A solitary woman in a long nightshirt wanders forlornly within the maze, her gaze distracted, her steps faltering. Our fretful insomniac lives in this nightless world where all colors are reduced to one tone. The only non-grey color in the piece is the woman's skin and the pink ears and red eyes of her bunny slippers. These pink tones are mimicked in the line of type at the top of the cover.

At 8.5" x 11" (image size on larger board), this is a large color painting for Edward Gorey. The layout is quite sophisticated and showcases Mr. Gorey's consummate skill as a graphic artist. The piece was carefully composed with space for all of the required elements of the magazine's cover. It is a true test of Mr. Gorey's skill as an illustrator to note that the image is equally satisfying when viewed as a magazine cover or as a painting without the type.

When I acquired this wonderful piece of art, I was surprised to find that: 

A) it was painted on illustration board - a somewhat unusual substrate for Edward Gorey to work on.

B) The front surface of the board with the painting had been professionally removed from the board itself with the utmost precision. This difficult technique is usually employed when a piece is in need of preservation, but this was done when Mr. Gorey sent the art to the magazine and was returned to him in this condition.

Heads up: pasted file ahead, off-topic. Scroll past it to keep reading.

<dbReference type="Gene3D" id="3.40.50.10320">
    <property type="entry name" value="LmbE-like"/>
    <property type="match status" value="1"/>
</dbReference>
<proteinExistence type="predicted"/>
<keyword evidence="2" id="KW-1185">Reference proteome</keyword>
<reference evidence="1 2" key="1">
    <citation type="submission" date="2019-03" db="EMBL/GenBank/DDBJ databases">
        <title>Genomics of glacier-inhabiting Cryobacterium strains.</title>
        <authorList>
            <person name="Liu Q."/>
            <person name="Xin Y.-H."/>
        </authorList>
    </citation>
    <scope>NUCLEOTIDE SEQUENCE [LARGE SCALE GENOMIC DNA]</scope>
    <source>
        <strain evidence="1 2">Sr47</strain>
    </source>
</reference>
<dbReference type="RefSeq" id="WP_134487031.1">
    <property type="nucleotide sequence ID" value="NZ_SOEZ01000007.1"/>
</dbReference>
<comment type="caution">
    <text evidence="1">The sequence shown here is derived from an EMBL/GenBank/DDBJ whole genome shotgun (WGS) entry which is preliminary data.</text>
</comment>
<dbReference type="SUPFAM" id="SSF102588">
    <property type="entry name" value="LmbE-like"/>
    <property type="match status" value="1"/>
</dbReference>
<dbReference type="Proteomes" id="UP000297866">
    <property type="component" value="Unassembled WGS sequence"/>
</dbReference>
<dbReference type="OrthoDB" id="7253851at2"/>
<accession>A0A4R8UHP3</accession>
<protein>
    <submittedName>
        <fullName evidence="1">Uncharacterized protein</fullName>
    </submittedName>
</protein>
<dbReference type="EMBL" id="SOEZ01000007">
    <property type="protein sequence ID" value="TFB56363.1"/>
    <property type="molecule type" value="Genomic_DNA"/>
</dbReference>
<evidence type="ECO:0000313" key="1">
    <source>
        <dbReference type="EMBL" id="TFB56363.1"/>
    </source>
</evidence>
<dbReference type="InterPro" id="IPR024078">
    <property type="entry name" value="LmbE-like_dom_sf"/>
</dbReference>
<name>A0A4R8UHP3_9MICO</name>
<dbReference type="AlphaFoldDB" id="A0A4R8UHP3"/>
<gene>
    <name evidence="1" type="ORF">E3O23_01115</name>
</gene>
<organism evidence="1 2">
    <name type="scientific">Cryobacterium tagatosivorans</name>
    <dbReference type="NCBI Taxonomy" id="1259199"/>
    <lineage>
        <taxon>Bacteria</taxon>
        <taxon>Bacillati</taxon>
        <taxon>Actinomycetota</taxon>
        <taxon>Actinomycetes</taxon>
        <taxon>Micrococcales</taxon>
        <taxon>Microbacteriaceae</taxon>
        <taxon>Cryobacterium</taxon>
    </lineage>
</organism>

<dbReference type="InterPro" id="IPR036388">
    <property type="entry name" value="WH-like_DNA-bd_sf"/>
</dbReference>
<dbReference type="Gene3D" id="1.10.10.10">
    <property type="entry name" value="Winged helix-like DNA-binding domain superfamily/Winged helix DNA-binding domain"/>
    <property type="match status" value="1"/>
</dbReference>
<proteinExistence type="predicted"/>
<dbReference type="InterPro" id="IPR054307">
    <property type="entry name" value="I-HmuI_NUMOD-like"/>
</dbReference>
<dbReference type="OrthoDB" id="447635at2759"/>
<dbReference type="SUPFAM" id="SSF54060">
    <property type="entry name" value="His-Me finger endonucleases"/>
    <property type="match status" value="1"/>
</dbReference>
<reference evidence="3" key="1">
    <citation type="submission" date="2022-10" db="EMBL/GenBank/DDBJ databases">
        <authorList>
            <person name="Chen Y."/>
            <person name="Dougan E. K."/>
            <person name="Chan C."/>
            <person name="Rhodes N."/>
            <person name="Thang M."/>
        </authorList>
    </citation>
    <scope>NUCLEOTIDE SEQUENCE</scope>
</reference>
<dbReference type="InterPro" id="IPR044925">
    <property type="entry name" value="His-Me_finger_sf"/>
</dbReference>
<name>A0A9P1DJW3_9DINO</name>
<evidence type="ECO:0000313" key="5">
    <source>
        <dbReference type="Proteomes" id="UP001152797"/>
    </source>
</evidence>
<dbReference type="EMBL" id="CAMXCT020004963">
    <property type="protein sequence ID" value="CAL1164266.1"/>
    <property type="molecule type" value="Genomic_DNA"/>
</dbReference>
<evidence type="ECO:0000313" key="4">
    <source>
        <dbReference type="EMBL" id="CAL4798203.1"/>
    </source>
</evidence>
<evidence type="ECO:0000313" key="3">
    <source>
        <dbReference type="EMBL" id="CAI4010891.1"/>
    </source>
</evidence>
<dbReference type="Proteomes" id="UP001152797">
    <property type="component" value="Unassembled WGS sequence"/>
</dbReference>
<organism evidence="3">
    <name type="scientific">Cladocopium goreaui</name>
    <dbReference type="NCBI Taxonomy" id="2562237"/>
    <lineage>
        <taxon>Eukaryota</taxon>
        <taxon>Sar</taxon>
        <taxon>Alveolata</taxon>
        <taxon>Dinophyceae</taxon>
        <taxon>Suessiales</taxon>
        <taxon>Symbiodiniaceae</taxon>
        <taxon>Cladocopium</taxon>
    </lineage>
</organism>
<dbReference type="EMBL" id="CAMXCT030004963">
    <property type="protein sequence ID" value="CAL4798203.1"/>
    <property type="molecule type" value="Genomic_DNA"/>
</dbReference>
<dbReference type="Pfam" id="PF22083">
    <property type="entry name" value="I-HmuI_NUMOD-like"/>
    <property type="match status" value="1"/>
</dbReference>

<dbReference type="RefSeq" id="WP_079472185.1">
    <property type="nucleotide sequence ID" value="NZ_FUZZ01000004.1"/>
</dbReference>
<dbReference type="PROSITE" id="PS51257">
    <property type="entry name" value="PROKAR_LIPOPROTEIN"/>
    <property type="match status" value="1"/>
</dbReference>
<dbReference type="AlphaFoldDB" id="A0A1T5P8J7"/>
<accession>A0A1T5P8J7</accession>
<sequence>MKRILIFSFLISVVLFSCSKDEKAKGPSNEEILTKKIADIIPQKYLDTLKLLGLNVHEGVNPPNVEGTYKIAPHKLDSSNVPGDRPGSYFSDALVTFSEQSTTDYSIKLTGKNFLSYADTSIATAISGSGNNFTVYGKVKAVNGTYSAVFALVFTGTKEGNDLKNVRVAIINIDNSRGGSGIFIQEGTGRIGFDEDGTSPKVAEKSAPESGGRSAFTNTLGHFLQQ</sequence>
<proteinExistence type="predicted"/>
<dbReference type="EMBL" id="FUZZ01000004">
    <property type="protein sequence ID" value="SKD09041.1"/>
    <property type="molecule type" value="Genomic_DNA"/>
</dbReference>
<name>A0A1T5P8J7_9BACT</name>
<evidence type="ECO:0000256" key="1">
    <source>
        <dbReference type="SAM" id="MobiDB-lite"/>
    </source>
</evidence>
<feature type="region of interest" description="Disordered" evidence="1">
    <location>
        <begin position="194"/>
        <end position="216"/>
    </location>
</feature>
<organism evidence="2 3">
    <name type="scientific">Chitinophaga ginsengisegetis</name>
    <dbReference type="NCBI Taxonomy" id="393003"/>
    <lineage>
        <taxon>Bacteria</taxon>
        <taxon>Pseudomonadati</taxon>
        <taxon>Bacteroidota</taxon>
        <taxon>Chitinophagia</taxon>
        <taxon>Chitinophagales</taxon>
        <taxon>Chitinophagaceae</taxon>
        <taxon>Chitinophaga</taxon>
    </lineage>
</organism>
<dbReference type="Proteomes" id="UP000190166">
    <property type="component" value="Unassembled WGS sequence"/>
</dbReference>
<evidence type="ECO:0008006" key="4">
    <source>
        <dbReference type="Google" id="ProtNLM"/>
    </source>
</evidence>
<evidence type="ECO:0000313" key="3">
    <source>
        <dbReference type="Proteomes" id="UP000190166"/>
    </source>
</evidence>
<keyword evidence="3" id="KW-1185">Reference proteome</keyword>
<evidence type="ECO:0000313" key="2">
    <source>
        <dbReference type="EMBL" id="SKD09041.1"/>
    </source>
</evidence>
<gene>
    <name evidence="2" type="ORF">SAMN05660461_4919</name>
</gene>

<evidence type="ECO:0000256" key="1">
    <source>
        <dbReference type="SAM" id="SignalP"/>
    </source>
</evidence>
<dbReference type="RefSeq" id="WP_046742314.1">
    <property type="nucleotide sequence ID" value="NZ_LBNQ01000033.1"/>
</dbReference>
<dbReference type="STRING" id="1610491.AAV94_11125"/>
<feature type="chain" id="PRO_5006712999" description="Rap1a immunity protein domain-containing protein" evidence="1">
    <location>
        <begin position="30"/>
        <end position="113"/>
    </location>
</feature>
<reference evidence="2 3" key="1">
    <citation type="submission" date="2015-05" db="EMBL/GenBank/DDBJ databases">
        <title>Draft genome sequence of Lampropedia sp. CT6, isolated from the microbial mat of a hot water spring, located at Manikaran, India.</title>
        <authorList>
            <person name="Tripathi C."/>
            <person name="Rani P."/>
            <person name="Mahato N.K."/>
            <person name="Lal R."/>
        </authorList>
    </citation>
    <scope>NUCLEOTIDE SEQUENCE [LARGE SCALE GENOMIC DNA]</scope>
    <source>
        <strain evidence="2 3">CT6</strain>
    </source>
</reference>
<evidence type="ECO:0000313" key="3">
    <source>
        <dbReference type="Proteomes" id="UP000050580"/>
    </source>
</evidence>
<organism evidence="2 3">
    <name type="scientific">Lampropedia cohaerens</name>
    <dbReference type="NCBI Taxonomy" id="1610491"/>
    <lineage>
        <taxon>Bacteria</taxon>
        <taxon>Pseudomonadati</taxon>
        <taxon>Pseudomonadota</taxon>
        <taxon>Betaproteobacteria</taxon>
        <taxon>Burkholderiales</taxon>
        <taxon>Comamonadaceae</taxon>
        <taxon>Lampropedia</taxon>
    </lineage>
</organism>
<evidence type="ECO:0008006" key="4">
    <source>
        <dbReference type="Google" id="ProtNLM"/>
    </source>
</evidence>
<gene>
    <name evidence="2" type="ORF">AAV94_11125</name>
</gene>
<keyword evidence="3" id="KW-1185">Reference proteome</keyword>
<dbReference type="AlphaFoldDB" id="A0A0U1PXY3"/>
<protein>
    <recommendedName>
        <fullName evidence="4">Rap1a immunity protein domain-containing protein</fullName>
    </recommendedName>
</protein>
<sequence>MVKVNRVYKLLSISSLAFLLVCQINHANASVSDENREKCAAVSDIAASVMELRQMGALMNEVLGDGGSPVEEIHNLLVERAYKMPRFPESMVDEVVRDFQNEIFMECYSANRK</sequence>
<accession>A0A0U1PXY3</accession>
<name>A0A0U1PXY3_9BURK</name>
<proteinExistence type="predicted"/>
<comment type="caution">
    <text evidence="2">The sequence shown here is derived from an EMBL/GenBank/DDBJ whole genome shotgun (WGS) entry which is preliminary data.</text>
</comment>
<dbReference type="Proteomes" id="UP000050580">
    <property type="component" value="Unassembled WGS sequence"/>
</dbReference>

To unravel the mystery of why the painting would have been removed from the surface of the board we have to examine image reproduction methods and machinery used in the magazine industry in the 1980's. Like most travel oriented magazines, Ambassador was primarily illustrated with photos and the highest quality technology at the time to scan an image for printing was to use a drum scanner (https://www.pcmag.com/encyclopedia/term/drum-scanner). Photos, transparencies, or artworks needed to be wrapped around the drum of the scanner and Edward Gorey's artwork was painted on illustration board. The only way to wrap the painting was to remove it from the surface of the board by cutting the painting from the backing. The other paintings in the feature were photographed for reproduction and (according to one artist) poorly reproduced inside the magazine. Being the cover of the magazine, the Gorey image would be given special treatment.

The back of a piece of artwork often tells its own story and the back of this piece is no exception. Like most artists, Edward Gorey occasionally exhibited a frugal streak when it came to reusing papers and boards. For this piece, he chose a board on which he had begun to block out a poster design for Mystery! The board has been cut down for this project, but the divisions for the vignettes are clearly indicated and the beginnings of a decorative border has been sketched in on the lower right.